For the sake of model simplicity, spatial components associated with host- specific anatomy will be neglected, and the cell populations are assumed to uniformly distributed within the plant. Despite potentially overlooking some aspects of the dynamics, the assumption of spatial uniformity has been very effectively used to understand viral dynamics [56, 57]. Non-spatial mod- els can provide significant insights into the dynamics and become the basis upon which more detailed models can be built on. Additionally, in the case of field plants, it is biologically reasonable to assume that multiple infection sites could be distributed all over the host. Targeted plants could be exposed multiple times during vector movement or feeding, as vector-borne pathogens have been found capable of even altering the phenotypes of their hosts and vectors in such a way that the frequency and the nature of interactions be- tween them promotes the transmission of the disease [58, 59]. Furthermore, all plant cells are connected through plasmodesmata, the phloem and the xylem vessels responsible for resource translocation [60], and these pathways can also be used by viruses for systemic infections of their host [61, 62].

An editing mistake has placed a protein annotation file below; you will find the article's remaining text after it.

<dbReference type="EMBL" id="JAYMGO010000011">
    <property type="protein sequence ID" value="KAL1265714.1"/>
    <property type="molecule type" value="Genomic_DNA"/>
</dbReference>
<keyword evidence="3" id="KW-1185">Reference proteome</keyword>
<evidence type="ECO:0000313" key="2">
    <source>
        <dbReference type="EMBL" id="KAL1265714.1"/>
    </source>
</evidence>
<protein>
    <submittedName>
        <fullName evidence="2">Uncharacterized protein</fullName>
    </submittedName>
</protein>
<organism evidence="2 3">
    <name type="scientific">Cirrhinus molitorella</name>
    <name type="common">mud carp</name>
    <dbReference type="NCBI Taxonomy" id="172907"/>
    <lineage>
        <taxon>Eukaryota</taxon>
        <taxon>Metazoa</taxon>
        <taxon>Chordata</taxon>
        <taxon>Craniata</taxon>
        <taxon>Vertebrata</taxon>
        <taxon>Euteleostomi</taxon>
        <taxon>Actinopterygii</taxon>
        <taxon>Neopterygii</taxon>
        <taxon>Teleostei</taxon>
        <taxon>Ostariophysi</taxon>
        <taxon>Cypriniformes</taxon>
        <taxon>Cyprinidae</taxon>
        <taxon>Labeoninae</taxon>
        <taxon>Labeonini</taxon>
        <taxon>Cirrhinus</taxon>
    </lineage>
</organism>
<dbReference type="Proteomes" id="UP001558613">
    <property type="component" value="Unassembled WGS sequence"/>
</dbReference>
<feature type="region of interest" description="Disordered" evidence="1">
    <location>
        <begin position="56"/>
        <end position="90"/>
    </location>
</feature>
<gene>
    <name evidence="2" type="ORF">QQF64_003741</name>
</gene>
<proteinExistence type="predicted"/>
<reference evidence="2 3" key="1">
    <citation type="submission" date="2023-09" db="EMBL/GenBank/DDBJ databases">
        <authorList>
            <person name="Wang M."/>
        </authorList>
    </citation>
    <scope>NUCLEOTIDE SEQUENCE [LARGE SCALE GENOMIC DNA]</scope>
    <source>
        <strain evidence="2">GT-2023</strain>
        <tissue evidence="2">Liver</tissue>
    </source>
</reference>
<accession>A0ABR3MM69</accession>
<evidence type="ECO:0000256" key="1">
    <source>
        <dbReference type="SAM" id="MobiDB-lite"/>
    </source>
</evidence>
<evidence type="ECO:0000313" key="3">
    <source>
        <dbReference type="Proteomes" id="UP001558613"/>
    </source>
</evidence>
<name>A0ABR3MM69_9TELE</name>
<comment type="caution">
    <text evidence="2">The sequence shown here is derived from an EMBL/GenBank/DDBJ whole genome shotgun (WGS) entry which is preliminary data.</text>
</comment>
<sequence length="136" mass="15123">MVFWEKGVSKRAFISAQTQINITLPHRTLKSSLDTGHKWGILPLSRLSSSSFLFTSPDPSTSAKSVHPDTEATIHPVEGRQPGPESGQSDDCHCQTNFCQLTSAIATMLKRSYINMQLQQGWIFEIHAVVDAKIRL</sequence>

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Plant-pollinator interactions in East Asia: a review

Plant-pollinator interactions in East Asia: a review